Magazine section: This Week

Police attacked over DNA fingerprinting

New Scientist vol 133 issue 1804 - 18 January 92, page 12

Liberty, the British council for civil liberties, has renewed its campaign challenging the police practice of keeping DNA fingerprints of suspects who have been cleared of a crime. Last week, the group applied to have a test case heard at the European Court of Human Rights in an attempt to force the British government to lay down in law what powers the police have over DNA fingerprints.

Checking the genetic profiles-the DNA fingerprints-of suspects against those from hair, blood or semen found at the scenes of crimes is increasingly common. As a result, the police hold growing numbers of profiles. Liberty argues that the police have no authority to store this information and that there should be laws to govern how it is used.

John Wadham, Liberty's legal officer, says decisions over how to deal with DNA profiles are being made covertly. 'They should not be taken behind closed doors. Parliament should decide these things,' he says. People consenting to give samples cannot take into account how those samples will be used if these policies are not made public, he says.

Liberty's test case concerns Roy Williams from east London, who gave a blood sample to police in 1982. Six years later he was asked to provide another specimen for DNA analysis after police found that his blood type matched that of a bloodstain crucial to a murder case. Although Williams was eliminated from the murder inquiry, the police refused to destroy details of his DNA profile, which had been added to their computer records.

Liberty took up the case and eventually forced the police to remove Williams's DNA profile from their computer. The police, however, refused to destroy the paper copy of the profile.

Wadham argues that Williams gave a blood sample only to help with the murder inquiry. By retaining his DNA profile on its computer, the police breached the Data Protection Act, he says. The act states that information gathered for one purpose cannot be used for another. A spokesman for the Data Protection Registrar says the registrar is investigating the use of DNA profiles by the police. However, the act is confined to data held on computer.

What the police can and cannot do with details of 'intimate specimens' and conventional fingerprints is laid down in the Police and Criminal Evidence Act (PACE). But the act does not mention DNA profiles specifically. A Home Office spokeswoman says present policy is for profiles of those awaiting trial, convicted criminals and specimens from unsolved crimes to be kept on computer. 'DNA taken from a person cleared of an offence is cleared from the (computer) database but may be kept on paper as part of the case record,' she says.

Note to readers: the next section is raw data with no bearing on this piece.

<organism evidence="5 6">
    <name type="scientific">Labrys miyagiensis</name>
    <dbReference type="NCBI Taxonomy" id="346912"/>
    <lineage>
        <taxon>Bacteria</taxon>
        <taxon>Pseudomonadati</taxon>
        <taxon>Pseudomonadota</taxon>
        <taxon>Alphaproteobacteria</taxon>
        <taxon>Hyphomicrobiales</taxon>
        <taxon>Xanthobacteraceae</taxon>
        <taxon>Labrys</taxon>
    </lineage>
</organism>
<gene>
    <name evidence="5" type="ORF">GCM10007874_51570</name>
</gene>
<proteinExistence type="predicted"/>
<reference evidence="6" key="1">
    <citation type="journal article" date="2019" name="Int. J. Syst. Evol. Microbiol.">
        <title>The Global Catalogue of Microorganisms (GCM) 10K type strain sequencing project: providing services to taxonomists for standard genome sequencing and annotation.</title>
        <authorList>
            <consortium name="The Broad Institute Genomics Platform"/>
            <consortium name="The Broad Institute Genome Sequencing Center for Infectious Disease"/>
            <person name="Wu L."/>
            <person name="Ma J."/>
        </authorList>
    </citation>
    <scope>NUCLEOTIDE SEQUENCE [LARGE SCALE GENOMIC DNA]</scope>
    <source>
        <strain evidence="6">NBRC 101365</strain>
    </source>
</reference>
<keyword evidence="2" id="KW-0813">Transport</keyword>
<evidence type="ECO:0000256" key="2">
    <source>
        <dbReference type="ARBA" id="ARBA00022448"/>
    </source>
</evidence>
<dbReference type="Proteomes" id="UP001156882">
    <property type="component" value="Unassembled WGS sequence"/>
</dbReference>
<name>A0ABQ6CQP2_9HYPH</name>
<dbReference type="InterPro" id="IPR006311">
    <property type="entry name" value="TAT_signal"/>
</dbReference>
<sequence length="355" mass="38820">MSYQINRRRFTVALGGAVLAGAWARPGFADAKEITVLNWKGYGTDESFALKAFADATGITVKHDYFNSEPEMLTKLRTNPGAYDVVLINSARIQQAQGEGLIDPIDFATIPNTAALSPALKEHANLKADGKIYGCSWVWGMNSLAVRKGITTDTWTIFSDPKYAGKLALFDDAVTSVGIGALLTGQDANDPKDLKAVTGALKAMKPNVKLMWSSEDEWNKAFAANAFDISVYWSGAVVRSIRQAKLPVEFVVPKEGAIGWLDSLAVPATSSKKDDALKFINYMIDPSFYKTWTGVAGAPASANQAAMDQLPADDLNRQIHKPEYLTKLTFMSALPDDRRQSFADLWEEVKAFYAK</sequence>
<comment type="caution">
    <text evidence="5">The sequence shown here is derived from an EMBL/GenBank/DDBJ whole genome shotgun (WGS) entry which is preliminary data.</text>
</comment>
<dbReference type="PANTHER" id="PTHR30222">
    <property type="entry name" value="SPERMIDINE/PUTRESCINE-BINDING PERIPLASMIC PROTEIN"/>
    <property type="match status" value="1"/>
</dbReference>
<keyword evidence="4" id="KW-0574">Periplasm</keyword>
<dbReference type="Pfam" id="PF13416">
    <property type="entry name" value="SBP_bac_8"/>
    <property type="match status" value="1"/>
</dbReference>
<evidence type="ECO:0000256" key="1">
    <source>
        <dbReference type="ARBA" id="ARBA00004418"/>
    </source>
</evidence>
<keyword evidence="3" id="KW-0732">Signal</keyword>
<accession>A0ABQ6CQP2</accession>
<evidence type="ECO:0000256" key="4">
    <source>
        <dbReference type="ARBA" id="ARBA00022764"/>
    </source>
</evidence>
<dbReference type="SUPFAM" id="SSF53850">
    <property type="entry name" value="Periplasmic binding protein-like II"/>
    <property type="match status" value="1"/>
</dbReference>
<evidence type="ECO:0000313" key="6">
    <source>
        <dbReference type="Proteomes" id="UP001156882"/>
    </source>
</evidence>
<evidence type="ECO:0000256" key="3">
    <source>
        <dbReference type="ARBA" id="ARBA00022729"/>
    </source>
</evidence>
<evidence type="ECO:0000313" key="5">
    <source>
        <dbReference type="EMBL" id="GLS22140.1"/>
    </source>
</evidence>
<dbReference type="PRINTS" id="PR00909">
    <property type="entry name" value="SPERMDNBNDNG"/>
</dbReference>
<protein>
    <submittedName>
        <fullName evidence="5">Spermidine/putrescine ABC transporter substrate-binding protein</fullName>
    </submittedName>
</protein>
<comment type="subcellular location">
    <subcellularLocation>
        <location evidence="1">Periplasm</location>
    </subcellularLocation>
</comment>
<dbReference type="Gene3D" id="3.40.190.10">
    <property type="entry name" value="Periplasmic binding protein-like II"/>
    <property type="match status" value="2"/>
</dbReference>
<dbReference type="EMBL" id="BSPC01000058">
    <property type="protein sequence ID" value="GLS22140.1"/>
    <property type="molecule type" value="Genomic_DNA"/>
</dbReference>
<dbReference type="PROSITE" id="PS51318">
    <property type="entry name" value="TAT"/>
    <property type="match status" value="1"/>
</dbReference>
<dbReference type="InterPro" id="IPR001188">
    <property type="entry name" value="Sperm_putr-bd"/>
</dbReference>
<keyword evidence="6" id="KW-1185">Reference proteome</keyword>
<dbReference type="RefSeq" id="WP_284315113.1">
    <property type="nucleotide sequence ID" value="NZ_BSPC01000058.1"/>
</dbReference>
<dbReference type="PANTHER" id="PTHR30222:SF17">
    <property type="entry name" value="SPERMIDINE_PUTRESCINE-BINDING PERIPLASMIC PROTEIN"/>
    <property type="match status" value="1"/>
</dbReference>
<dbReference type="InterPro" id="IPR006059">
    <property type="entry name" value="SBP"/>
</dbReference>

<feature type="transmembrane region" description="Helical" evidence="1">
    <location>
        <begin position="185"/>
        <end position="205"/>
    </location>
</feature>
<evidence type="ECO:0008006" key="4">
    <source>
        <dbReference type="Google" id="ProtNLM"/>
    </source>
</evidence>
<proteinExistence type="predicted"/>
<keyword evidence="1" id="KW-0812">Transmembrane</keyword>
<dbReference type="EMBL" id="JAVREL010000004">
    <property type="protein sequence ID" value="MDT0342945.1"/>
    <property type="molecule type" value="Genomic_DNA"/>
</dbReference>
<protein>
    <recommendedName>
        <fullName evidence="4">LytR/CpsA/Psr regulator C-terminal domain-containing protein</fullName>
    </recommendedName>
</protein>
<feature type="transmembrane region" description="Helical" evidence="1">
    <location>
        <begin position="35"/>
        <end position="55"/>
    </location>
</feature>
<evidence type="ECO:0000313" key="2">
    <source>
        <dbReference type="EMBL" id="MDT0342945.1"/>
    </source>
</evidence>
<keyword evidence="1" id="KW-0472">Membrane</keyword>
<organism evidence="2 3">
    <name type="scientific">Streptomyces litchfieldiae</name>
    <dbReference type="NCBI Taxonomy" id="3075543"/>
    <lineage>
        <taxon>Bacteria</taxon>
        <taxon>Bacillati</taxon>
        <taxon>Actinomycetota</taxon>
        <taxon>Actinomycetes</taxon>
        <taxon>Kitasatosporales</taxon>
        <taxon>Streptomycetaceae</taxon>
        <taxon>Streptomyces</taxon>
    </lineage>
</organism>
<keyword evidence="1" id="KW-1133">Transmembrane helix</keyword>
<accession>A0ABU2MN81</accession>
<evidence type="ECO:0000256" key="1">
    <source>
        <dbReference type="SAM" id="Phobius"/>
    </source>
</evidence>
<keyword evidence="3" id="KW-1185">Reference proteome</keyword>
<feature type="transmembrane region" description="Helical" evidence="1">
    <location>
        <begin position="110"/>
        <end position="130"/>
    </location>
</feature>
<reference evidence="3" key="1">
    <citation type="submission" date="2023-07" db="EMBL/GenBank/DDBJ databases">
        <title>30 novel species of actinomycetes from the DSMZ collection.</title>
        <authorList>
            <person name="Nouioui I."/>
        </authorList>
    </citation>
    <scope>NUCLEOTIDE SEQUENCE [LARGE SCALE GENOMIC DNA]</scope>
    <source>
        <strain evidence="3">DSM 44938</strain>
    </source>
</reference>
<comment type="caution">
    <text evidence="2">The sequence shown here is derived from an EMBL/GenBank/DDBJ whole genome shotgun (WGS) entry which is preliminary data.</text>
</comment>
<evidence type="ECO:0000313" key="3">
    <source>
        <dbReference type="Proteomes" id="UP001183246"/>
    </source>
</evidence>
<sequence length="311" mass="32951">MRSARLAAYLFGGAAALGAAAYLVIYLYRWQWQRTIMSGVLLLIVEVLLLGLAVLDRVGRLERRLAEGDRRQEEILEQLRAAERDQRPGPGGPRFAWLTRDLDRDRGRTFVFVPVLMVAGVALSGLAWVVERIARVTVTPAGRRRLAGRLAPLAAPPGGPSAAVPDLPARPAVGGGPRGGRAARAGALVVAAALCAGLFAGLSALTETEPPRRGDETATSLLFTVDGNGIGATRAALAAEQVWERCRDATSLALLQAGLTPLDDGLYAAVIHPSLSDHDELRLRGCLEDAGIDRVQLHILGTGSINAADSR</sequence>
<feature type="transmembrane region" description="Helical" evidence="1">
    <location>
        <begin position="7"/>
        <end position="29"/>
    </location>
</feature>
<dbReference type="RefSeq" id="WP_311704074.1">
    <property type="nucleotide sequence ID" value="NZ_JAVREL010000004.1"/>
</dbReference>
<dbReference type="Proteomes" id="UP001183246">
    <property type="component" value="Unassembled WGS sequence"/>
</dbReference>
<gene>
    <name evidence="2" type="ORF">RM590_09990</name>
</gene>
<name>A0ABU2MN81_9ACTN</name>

PACE stipulates that when a person is cleared of a crime, their conventional fingerprints are destroyed. But Peter Martin, deputy director of the Metropolitan Police Laboratory in London, argues that DNA profiles should be kept. 'If we actually go through the process of scientific analysis we would have to keep them (DNA profiles) for future checking,' he says.

Martin argues that the successful appeals of the Guildford Four and the Birmingham Six highlight the need to keep records of scientific analyses and interpretations. However, he says that DNA profiles of unconvicted people 'wouldn't be put on computer and searched against'. At present the Metropolitan Police have 270 DNA profiles on their computer from unsolved crimes and about 400 from named individuals.

Williams's case is not likely to be heard in Strasbourg until next year, by which time events may have overtaken it. Within weeks, the Council of Europe is expected to recommend a set of guidelines to govern the national and international use of DNA analysis. Trevor Rothwell, chairman of the working group that has drafted the guidelines, says the document lays out principles that ought to be adopted to meet existing legislation and avoid violating civil rights.